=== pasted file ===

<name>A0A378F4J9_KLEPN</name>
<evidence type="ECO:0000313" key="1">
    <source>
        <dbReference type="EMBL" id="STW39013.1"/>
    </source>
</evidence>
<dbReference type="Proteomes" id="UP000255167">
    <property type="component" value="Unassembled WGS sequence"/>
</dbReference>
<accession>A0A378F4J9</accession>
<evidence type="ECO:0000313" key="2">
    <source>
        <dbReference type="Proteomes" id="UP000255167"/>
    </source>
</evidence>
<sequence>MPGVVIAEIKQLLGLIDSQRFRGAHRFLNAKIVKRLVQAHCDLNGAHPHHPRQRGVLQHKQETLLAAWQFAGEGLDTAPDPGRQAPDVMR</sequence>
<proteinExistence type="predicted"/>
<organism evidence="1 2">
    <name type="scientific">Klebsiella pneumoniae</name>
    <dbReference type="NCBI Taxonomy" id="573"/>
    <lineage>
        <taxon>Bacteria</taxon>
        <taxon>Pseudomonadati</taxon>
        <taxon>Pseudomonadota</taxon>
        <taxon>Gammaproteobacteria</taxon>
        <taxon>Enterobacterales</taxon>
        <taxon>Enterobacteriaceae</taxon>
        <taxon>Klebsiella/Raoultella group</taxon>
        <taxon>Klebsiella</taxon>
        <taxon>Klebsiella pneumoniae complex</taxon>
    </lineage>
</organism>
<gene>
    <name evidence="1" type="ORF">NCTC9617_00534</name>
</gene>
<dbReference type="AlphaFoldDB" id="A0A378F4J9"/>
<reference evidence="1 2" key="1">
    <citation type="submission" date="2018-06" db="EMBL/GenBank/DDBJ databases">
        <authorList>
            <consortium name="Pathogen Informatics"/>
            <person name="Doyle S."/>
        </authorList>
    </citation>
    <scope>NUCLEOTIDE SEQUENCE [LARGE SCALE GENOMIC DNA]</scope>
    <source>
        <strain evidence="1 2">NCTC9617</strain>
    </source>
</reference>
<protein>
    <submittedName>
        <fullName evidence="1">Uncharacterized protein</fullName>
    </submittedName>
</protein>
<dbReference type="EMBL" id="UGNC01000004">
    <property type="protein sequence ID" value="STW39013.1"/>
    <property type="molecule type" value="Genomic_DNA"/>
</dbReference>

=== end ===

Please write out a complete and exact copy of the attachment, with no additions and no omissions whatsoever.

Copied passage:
<name>A0A378F4J9_KLEPN</name>
<evidence type="ECO:0000313" key="1">
    <source>
        <dbReference type="EMBL" id="STW39013.1"/>
    </source>
</evidence>
<dbReference type="Proteomes" id="UP000255167">
    <property type="component" value="Unassembled WGS sequence"/>
</dbReference>
<accession>A0A378F4J9</accession>
<evidence type="ECO:0000313" key="2">
    <source>
        <dbReference type="Proteomes" id="UP000255167"/>
    </source>
</evidence>
<sequence>MPGVVIAEIKQLLGLIDSQRFRGAHRFLNAKIVKRLVQAHCDLNGAHPHHPRQRGVLQHKQETLLAAWQFAGEGLDTAPDPGRQAPDVMR</sequence>
<proteinExistence type="predicted"/>
<organism evidence="1 2">
    <name type="scientific">Klebsiella pneumoniae</name>
    <dbReference type="NCBI Taxonomy" id="573"/>
    <lineage>
        <taxon>Bacteria</taxon>
        <taxon>Pseudomonadati</taxon>
        <taxon>Pseudomonadota</taxon>
        <taxon>Gammaproteobacteria</taxon>
        <taxon>Enterobacterales</taxon>
        <taxon>Enterobacteriaceae</taxon>
        <taxon>Klebsiella/Raoultella group</taxon>
        <taxon>Klebsiella</taxon>
        <taxon>Klebsiella pneumoniae complex</taxon>
    </lineage>
</organism>
<gene>
    <name evidence="1" type="ORF">NCTC9617_00534</name>
</gene>
<dbReference type="AlphaFoldDB" id="A0A378F4J9"/>
<reference evidence="1 2" key="1">
    <citation type="submission" date="2018-06" db="EMBL/GenBank/DDBJ databases">
        <authorList>
            <consortium name="Pathogen Informatics"/>
            <person name="Doyle S."/>
        </authorList>
    </citation>
    <scope>NUCLEOTIDE SEQUENCE [LARGE SCALE GENOMIC DNA]</scope>
    <source>
        <strain evidence="1 2">NCTC9617</strain>
    </source>
</reference>
<protein>
    <submittedName>
        <fullName evidence="1">Uncharacterized protein</fullName>
    </submittedName>
</protein>
<dbReference type="EMBL" id="UGNC01000004">
    <property type="protein sequence ID" value="STW39013.1"/>
    <property type="molecule type" value="Genomic_DNA"/>
</dbReference>